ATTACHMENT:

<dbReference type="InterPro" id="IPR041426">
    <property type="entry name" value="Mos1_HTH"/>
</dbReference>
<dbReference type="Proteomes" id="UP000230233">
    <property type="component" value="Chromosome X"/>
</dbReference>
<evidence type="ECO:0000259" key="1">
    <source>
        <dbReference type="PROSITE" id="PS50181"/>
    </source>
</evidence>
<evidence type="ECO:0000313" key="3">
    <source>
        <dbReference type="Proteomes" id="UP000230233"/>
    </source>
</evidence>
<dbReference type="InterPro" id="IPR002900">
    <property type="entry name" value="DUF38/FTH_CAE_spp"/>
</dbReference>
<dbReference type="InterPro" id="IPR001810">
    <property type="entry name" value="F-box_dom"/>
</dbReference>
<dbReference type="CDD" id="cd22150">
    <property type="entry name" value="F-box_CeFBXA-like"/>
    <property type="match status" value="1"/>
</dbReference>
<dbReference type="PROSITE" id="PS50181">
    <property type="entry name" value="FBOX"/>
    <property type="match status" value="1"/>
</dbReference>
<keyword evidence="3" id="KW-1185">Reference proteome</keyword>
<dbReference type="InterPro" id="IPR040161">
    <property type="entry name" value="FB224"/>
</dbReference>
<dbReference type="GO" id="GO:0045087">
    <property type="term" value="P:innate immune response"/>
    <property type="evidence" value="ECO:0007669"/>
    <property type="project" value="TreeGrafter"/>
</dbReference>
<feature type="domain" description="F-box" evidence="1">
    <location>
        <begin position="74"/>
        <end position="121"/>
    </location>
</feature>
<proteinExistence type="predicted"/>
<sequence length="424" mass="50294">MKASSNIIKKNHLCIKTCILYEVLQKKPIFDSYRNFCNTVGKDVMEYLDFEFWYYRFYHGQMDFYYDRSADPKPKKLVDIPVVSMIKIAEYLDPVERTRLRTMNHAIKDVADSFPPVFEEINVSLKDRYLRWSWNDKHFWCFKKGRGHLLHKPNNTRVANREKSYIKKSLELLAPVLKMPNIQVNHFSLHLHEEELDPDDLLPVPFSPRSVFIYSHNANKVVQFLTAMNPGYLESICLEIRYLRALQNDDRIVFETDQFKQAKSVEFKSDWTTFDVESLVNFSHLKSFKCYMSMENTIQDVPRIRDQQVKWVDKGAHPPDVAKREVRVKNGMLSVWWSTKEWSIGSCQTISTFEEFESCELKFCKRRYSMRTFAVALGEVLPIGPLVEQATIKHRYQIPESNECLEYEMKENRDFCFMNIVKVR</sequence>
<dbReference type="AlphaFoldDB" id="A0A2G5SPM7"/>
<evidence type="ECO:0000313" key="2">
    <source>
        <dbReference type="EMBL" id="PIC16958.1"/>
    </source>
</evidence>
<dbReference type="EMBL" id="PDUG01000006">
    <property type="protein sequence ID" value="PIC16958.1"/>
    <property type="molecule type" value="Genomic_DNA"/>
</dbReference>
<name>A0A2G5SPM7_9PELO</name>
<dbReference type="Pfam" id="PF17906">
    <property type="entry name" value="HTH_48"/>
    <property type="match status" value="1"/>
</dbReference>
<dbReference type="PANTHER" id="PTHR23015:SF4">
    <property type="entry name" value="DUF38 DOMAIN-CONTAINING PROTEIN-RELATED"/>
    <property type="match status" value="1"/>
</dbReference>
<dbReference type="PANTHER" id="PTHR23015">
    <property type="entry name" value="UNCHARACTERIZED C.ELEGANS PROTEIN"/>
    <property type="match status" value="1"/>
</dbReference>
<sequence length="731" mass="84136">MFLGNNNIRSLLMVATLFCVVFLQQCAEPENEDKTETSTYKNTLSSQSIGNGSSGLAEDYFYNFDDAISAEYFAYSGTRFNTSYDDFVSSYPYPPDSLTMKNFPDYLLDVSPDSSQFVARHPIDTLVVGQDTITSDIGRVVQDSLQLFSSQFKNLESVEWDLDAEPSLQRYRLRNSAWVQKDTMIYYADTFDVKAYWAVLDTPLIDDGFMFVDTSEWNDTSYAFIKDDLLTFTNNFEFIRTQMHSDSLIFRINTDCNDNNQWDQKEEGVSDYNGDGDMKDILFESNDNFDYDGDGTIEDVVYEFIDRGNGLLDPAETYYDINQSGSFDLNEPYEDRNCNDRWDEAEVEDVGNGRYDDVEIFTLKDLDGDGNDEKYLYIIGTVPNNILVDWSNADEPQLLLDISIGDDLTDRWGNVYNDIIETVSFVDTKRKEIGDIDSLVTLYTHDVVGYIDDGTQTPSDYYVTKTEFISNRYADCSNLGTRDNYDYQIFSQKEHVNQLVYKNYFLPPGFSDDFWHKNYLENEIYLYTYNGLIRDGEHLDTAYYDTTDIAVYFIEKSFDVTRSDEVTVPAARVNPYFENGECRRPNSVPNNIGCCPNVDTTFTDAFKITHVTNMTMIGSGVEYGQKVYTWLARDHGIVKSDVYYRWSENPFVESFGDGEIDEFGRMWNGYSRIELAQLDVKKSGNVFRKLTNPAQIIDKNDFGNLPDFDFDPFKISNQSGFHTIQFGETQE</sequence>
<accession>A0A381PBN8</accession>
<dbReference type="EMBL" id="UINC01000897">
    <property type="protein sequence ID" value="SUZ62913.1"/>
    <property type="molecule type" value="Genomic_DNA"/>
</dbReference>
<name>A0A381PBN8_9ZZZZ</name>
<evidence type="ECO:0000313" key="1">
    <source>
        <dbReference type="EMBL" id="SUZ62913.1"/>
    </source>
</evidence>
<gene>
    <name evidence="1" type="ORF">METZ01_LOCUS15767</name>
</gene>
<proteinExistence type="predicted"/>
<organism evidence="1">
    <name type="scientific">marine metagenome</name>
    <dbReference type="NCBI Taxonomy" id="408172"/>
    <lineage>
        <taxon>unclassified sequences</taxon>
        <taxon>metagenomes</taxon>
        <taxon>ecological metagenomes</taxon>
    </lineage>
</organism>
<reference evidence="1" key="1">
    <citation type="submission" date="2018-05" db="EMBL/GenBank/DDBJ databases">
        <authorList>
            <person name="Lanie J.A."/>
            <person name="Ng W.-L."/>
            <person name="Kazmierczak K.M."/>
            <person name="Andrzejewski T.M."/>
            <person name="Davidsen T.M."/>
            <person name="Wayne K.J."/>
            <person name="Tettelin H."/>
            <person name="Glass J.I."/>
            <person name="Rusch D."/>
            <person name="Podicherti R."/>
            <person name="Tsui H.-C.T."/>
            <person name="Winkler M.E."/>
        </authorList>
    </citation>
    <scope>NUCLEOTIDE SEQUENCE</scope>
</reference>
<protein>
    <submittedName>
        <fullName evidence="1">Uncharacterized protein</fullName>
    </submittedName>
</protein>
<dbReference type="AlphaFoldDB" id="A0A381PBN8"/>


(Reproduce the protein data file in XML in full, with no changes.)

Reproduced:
<dbReference type="InterPro" id="IPR041426">
    <property type="entry name" value="Mos1_HTH"/>
</dbReference>
<dbReference type="Proteomes" id="UP000230233">
    <property type="component" value="Chromosome X"/>
</dbReference>
<evidence type="ECO:0000259" key="1">
    <source>
        <dbReference type="PROSITE" id="PS50181"/>
    </source>
</evidence>
<evidence type="ECO:0000313" key="3">
    <source>
        <dbReference type="Proteomes" id="UP000230233"/>
    </source>
</evidence>
<dbReference type="InterPro" id="IPR002900">
    <property type="entry name" value="DUF38/FTH_CAE_spp"/>
</dbReference>
<dbReference type="InterPro" id="IPR001810">
    <property type="entry name" value="F-box_dom"/>
</dbReference>
<dbReference type="CDD" id="cd22150">
    <property type="entry name" value="F-box_CeFBXA-like"/>
    <property type="match status" value="1"/>
</dbReference>
<dbReference type="PROSITE" id="PS50181">
    <property type="entry name" value="FBOX"/>
    <property type="match status" value="1"/>
</dbReference>
<keyword evidence="3" id="KW-1185">Reference proteome</keyword>
<dbReference type="InterPro" id="IPR040161">
    <property type="entry name" value="FB224"/>
</dbReference>
<dbReference type="GO" id="GO:0045087">
    <property type="term" value="P:innate immune response"/>
    <property type="evidence" value="ECO:0007669"/>
    <property type="project" value="TreeGrafter"/>
</dbReference>
<feature type="domain" description="F-box" evidence="1">
    <location>
        <begin position="74"/>
        <end position="121"/>
    </location>
</feature>
<proteinExistence type="predicted"/>
<sequence length="424" mass="50294">MKASSNIIKKNHLCIKTCILYEVLQKKPIFDSYRNFCNTVGKDVMEYLDFEFWYYRFYHGQMDFYYDRSADPKPKKLVDIPVVSMIKIAEYLDPVERTRLRTMNHAIKDVADSFPPVFEEINVSLKDRYLRWSWNDKHFWCFKKGRGHLLHKPNNTRVANREKSYIKKSLELLAPVLKMPNIQVNHFSLHLHEEELDPDDLLPVPFSPRSVFIYSHNANKVVQFLTAMNPGYLESICLEIRYLRALQNDDRIVFETDQFKQAKSVEFKSDWTTFDVESLVNFSHLKSFKCYMSMENTIQDVPRIRDQQVKWVDKGAHPPDVAKREVRVKNGMLSVWWSTKEWSIGSCQTISTFEEFESCELKFCKRRYSMRTFAVALGEVLPIGPLVEQATIKHRYQIPESNECLEYEMKENRDFCFMNIVKVR</sequence>
<dbReference type="AlphaFoldDB" id="A0A2G5SPM7"/>
<evidence type="ECO:0000313" key="2">
    <source>
        <dbReference type="EMBL" id="PIC16958.1"/>
    </source>
</evidence>
<dbReference type="EMBL" id="PDUG01000006">
    <property type="protein sequence ID" value="PIC16958.1"/>
    <property type="molecule type" value="Genomic_DNA"/>
</dbReference>
<name>A0A2G5SPM7_9PELO</name>
<dbReference type="Pfam" id="PF17906">
    <property type="entry name" value="HTH_48"/>
    <property type="match status" value="1"/>
</dbReference>
<dbReference type="PANTHER" id="PTHR23015:SF4">
    <property type="entry name" value="DUF38 DOMAIN-CONTAINING PROTEIN-RELATED"/>
    <property type="match status" value="1"/>
</dbReference>
<dbReference type="PANTHER" id="PTHR23015">
    <property type="entry name" value="UNCHARACTERIZED C.ELEGANS PROTEIN"/>
    <property type="match status" value="1"/>
</dbReference>
<sequence length="731" mass="84136">MFLGNNNIRSLLMVATLFCVVFLQQCAEPENEDKTETSTYKNTLSSQSIGNGSSGLAEDYFYNFDDAISAEYFAYSGTRFNTSYDDFVSSYPYPPDSLTMKNFPDYLLDVSPDSSQFVARHPIDTLVVGQDTITSDIGRVVQDSLQLFSSQFKNLESVEWDLDAEPSLQRYRLRNSAWVQKDTMIYYADTFDVKAYWAVLDTPLIDDGFMFVDTSEWNDTSYAFIKDDLLTFTNNFEFIRTQMHSDSLIFRINTDCNDNNQWDQKEEGVSDYNGDGDMKDILFESNDNFDYDGDGTIEDVVYEFIDRGNGLLDPAETYYDINQSGSFDLNEPYEDRNCNDRWDEAEVEDVGNGRYDDVEIFTLKDLDGDGNDEKYLYIIGTVPNNILVDWSNADEPQLLLDISIGDDLTDRWGNVYNDIIETVSFVDTKRKEIGDIDSLVTLYTHDVVGYIDDGTQTPSDYYVTKTEFISNRYADCSNLGTRDNYDYQIFSQKEHVNQLVYKNYFLPPGFSDDFWHKNYLENEIYLYTYNGLIRDGEHLDTAYYDTTDIAVYFIEKSFDVTRSDEVTVPAARVNPYFENGECRRPNSVPNNIGCCPNVDTTFTDAFKITHVTNMTMIGSGVEYGQKVYTWLARDHGIVKSDVYYRWSENPFVESFGDGEIDEFGRMWNGYSRIELAQLDVKKSGNVFRKLTNPAQIIDKNDFGNLPDFDFDPFKISNQSGFHTIQFGETQE</sequence>
<accession>A0A381PBN8</accession>
<dbReference type="EMBL" id="UINC01000897">
    <property type="protein sequence ID" value="SUZ62913.1"/>
    <property type="molecule type" value="Genomic_DNA"/>
</dbReference>
<name>A0A381PBN8_9ZZZZ</name>
<evidence type="ECO:0000313" key="1">
    <source>
        <dbReference type="EMBL" id="SUZ62913.1"/>
    </source>
</evidence>
<gene>
    <name evidence="1" type="ORF">METZ01_LOCUS15767</name>
</gene>
<proteinExistence type="predicted"/>
<organism evidence="1">
    <name type="scientific">marine metagenome</name>
    <dbReference type="NCBI Taxonomy" id="408172"/>
    <lineage>
        <taxon>unclassified sequences</taxon>
        <taxon>metagenomes</taxon>
        <taxon>ecological metagenomes</taxon>
    </lineage>
</organism>
<reference evidence="1" key="1">
    <citation type="submission" date="2018-05" db="EMBL/GenBank/DDBJ databases">
        <authorList>
            <person name="Lanie J.A."/>
            <person name="Ng W.-L."/>
            <person name="Kazmierczak K.M."/>
            <person name="Andrzejewski T.M."/>
            <person name="Davidsen T.M."/>
            <person name="Wayne K.J."/>
            <person name="Tettelin H."/>
            <person name="Glass J.I."/>
            <person name="Rusch D."/>
            <person name="Podicherti R."/>
            <person name="Tsui H.-C.T."/>
            <person name="Winkler M.E."/>
        </authorList>
    </citation>
    <scope>NUCLEOTIDE SEQUENCE</scope>
</reference>
<protein>
    <submittedName>
        <fullName evidence="1">Uncharacterized protein</fullName>
    </submittedName>
</protein>
<dbReference type="AlphaFoldDB" id="A0A381PBN8"/>